This good ship lollypop version of Abercrombie’s accomplishments blithely ignores his chaotic imitation of leadership, the steady flow of people who stopped working with him for “personal reasons” and his voracious appetite for foot swallowing.
Several days after this endorsement the voters, the Star-Advertiser/Hawaii News Now Poll and Richard Borreca with his sources proclaimed Abercrombie a seriously dead duck. On the night of the 2014 primary election the Abercrombie governorship was mercifully put to rest.
In light of its enlightened endorsement the Star-Advertiser Editorial Board must be wondering:
• Were all the voters wrong?
• Did somebody stuff the ballot boxes?
• Was this a communist plot?
• Was somebody drinking too much fluoridated water?
• Were there hanging, dimpled, misaligned or pregnant chads?
Or are Dennis Francis and his Editorial Board lost in Never Never Land? Or, more frighteningly, have Zombies been feasting on their brains?
How is it that Francis disregarded the opinion of his paper’s expert on political matters, Abercrombie’s litany of gubernatorial inadequacies, the many times he stuck his foot in his mouth up to the kneecap and the judgment of the people expressed in the poll?
It seems to me Dennis Francis and his Editorial Board did little to understand more clearly why the voters were so frustrated with Gov. Abercrombie. They dashed it off in their endorsement editorial as that he was simply not listening to people and that he rejected contrary views.
Yet the following is their party line:
In making election endorsements, we have not always gone with the frontrunners — obviously — but made picks based on our research and access to candidates. The point is to persuade, yes, but more important, to provoke debate and discussion.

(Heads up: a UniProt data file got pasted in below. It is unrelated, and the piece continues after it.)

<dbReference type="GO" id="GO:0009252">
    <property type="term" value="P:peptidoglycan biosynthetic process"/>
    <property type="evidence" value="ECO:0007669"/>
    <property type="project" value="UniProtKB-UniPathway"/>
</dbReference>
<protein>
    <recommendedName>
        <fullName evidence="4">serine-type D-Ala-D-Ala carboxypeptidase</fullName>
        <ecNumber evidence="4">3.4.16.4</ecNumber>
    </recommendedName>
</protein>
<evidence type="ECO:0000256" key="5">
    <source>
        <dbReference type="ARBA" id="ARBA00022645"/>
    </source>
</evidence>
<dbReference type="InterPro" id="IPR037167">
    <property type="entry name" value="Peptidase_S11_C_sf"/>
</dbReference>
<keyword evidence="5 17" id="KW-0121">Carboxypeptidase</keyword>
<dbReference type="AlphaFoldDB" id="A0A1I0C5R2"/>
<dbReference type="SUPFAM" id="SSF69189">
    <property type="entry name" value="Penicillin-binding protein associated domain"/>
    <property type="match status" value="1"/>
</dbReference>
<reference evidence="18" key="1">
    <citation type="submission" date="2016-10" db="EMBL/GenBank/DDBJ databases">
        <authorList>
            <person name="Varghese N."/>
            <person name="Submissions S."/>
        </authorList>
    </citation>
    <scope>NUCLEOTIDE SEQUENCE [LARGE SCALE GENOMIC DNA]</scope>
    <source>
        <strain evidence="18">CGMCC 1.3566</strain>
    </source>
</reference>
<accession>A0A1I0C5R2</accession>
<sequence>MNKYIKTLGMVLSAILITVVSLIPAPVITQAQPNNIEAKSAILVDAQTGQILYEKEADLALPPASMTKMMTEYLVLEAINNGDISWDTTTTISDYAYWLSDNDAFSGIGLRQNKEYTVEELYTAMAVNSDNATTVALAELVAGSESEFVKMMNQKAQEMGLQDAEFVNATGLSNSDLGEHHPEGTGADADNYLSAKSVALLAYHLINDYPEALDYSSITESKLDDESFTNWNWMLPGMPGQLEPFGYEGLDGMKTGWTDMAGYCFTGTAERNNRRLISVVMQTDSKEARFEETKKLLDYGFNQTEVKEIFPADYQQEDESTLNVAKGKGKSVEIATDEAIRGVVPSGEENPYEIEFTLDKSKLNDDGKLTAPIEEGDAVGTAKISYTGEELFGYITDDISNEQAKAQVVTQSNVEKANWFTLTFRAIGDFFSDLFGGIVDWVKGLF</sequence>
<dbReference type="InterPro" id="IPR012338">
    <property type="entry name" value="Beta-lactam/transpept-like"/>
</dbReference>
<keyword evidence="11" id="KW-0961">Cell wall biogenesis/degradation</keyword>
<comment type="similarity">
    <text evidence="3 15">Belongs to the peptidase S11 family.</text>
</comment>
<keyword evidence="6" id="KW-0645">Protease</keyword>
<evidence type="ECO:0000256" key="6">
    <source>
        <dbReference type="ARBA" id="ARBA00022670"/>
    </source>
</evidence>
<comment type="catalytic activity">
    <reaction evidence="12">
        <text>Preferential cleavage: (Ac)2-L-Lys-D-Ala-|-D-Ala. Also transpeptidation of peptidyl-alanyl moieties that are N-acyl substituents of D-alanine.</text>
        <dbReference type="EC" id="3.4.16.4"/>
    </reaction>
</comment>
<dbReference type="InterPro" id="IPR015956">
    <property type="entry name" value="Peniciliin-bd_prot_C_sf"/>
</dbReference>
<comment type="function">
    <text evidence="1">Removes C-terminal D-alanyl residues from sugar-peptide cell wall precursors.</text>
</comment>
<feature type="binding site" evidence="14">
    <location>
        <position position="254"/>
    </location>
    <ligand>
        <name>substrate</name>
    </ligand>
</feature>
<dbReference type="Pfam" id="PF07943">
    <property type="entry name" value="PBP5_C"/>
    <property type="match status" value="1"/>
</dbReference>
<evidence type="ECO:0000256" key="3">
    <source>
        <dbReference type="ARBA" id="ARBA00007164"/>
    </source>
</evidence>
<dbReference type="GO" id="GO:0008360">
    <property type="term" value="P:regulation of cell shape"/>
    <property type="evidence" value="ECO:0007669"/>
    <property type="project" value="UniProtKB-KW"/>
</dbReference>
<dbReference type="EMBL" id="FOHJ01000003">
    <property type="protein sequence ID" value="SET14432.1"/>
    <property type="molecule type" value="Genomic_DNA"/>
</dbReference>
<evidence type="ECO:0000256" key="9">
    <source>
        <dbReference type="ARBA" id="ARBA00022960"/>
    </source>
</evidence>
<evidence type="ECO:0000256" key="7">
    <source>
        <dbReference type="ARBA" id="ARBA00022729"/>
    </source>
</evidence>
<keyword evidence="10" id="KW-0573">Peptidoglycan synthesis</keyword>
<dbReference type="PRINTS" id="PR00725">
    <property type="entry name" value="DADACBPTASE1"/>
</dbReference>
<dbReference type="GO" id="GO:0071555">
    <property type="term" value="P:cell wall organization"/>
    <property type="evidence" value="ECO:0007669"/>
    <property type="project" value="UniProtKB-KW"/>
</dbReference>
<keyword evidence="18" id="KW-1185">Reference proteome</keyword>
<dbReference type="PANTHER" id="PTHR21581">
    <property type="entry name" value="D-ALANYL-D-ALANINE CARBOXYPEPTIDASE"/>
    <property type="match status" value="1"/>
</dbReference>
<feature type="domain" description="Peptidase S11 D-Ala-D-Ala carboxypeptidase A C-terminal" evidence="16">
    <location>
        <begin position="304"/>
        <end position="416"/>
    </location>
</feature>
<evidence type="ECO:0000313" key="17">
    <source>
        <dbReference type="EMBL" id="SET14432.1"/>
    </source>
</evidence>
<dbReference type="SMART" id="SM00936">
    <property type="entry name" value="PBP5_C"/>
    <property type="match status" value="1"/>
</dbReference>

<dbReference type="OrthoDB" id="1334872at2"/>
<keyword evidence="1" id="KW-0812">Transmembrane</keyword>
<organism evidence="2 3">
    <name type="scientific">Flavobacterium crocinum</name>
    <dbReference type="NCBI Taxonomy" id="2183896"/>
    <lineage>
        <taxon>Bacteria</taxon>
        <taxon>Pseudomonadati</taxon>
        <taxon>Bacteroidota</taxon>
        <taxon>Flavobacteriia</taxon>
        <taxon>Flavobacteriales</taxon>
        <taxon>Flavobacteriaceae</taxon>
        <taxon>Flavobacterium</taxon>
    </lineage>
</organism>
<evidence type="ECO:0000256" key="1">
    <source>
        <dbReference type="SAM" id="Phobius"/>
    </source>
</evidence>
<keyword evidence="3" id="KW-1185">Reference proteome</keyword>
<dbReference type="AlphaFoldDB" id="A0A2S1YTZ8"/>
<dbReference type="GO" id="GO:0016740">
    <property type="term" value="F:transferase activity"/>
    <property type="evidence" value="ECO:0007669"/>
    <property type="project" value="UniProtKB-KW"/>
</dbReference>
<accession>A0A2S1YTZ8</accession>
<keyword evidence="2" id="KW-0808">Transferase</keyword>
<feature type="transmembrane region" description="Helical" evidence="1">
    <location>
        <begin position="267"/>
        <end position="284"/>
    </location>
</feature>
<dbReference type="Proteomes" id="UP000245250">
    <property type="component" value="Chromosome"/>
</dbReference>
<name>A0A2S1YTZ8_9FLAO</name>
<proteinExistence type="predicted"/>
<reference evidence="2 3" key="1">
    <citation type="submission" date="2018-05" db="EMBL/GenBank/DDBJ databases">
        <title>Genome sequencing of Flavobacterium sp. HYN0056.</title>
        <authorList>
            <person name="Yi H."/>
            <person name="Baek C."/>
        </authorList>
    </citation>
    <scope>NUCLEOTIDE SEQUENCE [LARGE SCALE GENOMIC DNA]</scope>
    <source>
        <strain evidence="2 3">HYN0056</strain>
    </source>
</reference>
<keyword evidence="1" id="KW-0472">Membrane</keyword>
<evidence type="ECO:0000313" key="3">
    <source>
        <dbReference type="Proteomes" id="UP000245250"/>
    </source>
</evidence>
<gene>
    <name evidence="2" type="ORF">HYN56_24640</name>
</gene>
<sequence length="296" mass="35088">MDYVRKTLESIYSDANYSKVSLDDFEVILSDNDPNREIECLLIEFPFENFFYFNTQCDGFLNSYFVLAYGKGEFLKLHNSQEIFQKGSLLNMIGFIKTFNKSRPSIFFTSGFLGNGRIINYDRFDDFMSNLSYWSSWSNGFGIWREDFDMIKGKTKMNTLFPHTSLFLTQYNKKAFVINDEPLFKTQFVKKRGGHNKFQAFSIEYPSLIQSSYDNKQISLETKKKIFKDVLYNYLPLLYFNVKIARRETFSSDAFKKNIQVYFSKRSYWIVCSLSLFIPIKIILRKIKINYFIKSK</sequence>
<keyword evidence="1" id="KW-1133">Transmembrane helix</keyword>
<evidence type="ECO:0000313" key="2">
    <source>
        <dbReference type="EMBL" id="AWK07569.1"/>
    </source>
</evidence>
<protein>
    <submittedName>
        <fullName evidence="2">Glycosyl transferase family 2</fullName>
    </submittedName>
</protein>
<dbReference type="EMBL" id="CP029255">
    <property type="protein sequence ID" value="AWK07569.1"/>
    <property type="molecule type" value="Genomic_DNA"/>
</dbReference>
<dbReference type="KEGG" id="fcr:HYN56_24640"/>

Clearly their research fell short. Who did the research promised in the party line and what did it show? Was this research disclosed to the public including all sources?
And we have no idea what Abercrombie told the Editorial Board to convince them to endorse him because Dennis and his Editorial Board lack something they praise but do not practice: transparency.
Since we are about to have a general election — and more candidate endorsements — it would be a great idea for the sake of transparency for the Star-Advertiser to provide the following information:
• What did the candidates say verbatim to the Editorial Board?
• Were the candidates’ statements recorded or not? If not why not?
• Does Francis have power and control over the members of the Editorial Board? Can he hire and fire them? Can he “suggest” or decide who should be on the Editorial Board? Does he decide if members of his Editorial Board get raises and/or promotions and/or other benefits?
• Are decisions on endorsements reached by the democratic process of voting? If so what are the numerical breakdowns of the vote?
• Should Francis even be present at the Editorial Board?
• Should the Star-Advertiser realize it has no business making endorsements?
The good news is that voters did not swallow even a taste of the tripe that was the content of the endorsement by the Star-Advertiser Editorial Board of Governor Abercrombie.
To the voters permit me to extend a big Lex Brodie “Thank You Very Much.”
For those of you who didn’t vote, get off the bench and get into the game. It is a new day. Time to join the living.